Femicide as a Separate Criminal Offense: A Milestone in Croatia

The murder of a 44-year-old woman by her former partner at her workplace in Split on November 30, 2021, initiated a series of actions that ultimately led to the definition of femicide as a specific criminal offense in Croatia two and a half years later. As of April 2, 2024, amendments to the Criminal Code will come into force in Croatia, introducing, alongside other changes aimed at improving the position of victims and witnesses and implementing provisions of the Council of Europe Convention on preventing and combating violence against women and domestic violence (Istanbul Convention), a new criminal offense: femicide, also referred to by legislators as the aggravated murder of a female person, recognized as a gender-based murder. Equally significant is the incorporation in the Criminal Code of the definition of gender-based violence, aligning with the definition provided in the Istanbul Convention. Consequently, according to our knowledge, following the examples of Malta, Cyprus, Belgium, and North Macedonia, Croatia becomes the fifth European country to legally define the term femicide1. In this manner, the Croatian government undoubtedly expresses the political will necessary to recognize and legally address the social problem of femicide.

In the last five years nearly 100 women were killed in Croatia. Over the last three years, based on available data2, 43 women were killed, 25 of them by their intimate partners, while 15 mothers were tragically killed by their own sons. Alarmingly, in 81% of these cases, the murders occurred within the victims’ homes. Furthermore, the brutality of these murders is escalating. Conversely, judicial practice recorded only 11 finalized verdicts for the criminal offense of aggravated murder, of which nine were cases involving the murder of women—six perpetrated by intimate partners and three by sons against their mothers. Surprisingly, not a single crime was recognized as murder of a woman because she was a woman, that is, as gender based.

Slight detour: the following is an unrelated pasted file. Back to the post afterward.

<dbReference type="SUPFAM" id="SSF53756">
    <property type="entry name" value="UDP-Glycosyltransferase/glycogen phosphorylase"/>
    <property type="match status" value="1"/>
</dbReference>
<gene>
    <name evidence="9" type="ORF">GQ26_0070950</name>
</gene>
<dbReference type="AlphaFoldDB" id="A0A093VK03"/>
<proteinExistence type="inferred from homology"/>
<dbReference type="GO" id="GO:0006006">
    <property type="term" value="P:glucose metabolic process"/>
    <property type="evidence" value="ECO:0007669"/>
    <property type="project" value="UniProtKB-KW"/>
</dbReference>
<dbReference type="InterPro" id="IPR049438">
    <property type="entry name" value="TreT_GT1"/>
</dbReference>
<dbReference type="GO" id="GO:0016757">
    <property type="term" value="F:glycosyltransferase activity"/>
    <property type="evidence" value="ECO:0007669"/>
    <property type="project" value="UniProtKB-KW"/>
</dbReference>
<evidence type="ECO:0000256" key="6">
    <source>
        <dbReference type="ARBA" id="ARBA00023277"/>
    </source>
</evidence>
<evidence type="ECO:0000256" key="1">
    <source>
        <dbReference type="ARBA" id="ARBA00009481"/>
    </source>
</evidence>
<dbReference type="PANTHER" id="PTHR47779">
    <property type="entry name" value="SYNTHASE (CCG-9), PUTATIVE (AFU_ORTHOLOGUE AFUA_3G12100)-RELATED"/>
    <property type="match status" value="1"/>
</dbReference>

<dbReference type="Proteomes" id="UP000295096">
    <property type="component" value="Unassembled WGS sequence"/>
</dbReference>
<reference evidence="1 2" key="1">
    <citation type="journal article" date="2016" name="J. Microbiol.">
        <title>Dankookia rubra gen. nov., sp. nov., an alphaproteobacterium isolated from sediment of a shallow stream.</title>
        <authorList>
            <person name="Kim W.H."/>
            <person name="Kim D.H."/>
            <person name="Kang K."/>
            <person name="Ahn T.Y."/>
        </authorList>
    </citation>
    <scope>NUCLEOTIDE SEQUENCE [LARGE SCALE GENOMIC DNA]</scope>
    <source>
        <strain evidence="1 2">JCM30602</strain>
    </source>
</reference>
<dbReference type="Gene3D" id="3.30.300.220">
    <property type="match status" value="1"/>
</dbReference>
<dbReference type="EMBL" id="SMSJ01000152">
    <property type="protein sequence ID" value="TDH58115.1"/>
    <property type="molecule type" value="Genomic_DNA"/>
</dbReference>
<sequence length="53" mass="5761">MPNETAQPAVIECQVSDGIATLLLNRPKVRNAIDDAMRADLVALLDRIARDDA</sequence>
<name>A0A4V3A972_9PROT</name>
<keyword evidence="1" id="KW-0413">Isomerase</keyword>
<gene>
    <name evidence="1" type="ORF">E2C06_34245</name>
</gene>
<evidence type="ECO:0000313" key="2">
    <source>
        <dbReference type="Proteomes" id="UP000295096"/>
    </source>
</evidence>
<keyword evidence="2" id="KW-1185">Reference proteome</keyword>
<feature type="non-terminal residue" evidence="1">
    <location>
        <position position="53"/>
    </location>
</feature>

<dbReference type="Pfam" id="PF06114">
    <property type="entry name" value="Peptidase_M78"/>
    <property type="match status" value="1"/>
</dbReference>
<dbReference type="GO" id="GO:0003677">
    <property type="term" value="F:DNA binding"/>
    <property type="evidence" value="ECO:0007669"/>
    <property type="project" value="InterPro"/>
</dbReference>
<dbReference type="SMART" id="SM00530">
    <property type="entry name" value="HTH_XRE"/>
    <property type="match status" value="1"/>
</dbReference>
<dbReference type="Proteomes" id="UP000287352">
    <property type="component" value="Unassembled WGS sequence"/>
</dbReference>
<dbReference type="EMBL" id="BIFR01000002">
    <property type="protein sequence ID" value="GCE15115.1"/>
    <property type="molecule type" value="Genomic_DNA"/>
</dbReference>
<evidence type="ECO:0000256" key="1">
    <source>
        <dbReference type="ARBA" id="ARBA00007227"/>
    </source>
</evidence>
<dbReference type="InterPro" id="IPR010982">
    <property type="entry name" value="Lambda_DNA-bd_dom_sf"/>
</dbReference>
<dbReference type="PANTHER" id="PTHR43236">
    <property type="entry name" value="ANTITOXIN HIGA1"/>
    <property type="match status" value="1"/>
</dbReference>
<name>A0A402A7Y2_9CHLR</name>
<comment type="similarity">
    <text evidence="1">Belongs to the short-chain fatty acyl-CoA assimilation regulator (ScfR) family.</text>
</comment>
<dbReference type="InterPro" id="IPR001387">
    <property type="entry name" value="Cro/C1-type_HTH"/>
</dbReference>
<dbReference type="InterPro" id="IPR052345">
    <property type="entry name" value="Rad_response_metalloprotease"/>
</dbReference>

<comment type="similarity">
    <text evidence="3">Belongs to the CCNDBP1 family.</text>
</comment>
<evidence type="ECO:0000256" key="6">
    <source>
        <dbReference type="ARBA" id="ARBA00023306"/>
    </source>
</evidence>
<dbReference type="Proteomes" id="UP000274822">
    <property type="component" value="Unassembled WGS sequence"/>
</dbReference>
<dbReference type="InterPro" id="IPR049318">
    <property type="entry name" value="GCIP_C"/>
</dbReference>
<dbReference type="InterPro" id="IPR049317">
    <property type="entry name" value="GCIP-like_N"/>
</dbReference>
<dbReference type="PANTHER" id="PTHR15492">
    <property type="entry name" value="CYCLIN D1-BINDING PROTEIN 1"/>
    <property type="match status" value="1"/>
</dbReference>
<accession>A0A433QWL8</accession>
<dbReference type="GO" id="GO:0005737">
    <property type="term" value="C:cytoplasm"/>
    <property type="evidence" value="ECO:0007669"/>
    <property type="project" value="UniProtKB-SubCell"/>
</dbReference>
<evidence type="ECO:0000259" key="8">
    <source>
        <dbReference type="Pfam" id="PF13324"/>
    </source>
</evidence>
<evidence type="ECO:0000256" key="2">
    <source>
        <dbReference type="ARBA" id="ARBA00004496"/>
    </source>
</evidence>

The first femicide that triggered reactions and advocacy activities by women’s organizations was the aforementioned murder of a woman at her workplace in Split. The second femicide, which prompted widespread community reactions across the broader region, particularly in Bosnia and Herzegovina where it occurred, as well as in Serbia and Croatia, was publicly broadcast by the perpetrator on social networks. Thus, in a sense, the murder, typically confined to the closed space of the family home, was brought into the open, becoming visible in all its brutality, undoubtedly shaping public perception.

Ni jedna žrtva više, ni jedna žena manje! (in English: Not one more victim, not one woman less!)

It is crucial to recognize that legal changes aimed at better protecting women from violence often stem from advocacy efforts by women’s organizations, as was the case in this occasion. A few days following the murder in Split, activists from the WAVE member organisation Domine symbolically unfurled a flag outside the city hall bearing the message “Ni jedna žrtva više, ni jedna žena manje! (in English: Not one more victim, not one woman less!)” which publicly highlighted the absence of the recognition for the term “femicide” and the government’s shortcomings in addressing and regulating this issue. Subsequently, femicide gained traction as a recognized challenge in the public sphere.